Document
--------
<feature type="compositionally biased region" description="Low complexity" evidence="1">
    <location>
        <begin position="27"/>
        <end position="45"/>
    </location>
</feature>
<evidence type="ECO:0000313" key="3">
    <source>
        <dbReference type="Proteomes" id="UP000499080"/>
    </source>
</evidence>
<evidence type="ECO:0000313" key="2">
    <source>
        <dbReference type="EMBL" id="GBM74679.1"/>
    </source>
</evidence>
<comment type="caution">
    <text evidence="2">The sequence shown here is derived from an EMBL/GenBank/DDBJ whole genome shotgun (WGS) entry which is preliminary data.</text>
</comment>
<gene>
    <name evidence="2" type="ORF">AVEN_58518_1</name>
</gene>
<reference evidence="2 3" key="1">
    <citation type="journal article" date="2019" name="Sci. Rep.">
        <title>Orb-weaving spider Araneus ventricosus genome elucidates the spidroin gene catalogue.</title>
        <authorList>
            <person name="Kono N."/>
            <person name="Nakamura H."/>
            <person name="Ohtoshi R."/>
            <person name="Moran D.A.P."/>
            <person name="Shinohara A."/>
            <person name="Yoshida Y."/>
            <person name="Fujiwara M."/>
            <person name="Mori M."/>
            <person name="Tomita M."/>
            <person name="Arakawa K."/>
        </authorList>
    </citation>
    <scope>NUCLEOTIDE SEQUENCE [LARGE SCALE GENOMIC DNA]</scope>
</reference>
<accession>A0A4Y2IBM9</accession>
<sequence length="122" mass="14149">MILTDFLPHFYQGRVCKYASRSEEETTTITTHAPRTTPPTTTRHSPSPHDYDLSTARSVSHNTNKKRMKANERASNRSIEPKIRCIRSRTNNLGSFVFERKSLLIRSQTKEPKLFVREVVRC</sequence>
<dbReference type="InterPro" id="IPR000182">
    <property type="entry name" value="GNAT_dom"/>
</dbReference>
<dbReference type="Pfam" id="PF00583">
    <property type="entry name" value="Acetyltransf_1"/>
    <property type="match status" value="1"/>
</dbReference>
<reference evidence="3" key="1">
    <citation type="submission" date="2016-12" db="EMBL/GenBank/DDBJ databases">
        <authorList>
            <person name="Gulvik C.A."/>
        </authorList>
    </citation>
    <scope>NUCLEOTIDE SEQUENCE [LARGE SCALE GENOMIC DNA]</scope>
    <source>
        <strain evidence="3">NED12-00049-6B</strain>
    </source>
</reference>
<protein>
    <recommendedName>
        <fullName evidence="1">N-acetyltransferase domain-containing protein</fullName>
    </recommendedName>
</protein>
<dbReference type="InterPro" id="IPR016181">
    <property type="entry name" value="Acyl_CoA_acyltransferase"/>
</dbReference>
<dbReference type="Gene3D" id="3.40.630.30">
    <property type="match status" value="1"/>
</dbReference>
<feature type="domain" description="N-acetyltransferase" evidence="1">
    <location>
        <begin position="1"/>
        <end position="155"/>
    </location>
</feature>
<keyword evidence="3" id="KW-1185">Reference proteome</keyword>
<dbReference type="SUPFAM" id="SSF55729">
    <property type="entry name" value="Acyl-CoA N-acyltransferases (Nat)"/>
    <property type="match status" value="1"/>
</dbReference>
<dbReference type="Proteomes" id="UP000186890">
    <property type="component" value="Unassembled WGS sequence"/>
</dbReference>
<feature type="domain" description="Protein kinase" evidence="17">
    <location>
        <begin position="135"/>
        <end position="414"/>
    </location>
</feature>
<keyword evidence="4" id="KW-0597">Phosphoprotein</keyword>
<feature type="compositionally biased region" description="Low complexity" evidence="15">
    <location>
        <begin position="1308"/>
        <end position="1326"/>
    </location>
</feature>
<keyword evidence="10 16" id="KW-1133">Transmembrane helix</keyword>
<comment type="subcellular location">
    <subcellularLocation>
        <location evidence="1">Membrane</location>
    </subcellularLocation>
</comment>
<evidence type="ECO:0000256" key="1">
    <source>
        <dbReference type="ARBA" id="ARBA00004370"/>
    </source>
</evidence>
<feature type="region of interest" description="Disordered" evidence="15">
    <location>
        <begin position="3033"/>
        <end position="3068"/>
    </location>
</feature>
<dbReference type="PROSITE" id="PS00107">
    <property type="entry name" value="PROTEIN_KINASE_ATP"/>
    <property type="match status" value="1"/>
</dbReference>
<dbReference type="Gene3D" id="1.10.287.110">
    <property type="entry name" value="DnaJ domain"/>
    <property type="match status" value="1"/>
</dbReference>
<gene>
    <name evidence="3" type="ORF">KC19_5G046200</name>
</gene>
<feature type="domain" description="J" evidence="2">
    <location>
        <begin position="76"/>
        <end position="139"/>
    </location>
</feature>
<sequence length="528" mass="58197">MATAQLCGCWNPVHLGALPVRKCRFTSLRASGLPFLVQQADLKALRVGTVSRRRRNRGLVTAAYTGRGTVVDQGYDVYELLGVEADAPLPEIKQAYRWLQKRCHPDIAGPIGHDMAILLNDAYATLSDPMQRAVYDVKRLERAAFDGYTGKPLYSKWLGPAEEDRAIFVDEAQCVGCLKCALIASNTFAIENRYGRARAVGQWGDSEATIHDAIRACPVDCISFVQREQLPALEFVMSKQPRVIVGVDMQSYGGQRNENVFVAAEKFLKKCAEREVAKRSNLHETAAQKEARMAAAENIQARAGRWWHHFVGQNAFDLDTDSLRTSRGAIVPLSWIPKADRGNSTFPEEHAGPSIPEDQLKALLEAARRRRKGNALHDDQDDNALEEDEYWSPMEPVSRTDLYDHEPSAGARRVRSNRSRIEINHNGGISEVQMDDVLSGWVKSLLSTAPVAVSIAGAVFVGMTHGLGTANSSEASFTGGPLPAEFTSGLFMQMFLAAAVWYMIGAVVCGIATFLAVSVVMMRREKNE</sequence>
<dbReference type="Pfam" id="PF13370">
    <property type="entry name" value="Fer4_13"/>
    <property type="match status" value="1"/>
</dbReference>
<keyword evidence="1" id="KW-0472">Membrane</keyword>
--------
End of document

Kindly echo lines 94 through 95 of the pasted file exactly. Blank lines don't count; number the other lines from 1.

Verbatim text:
    <location>
        <begin position="1308"/>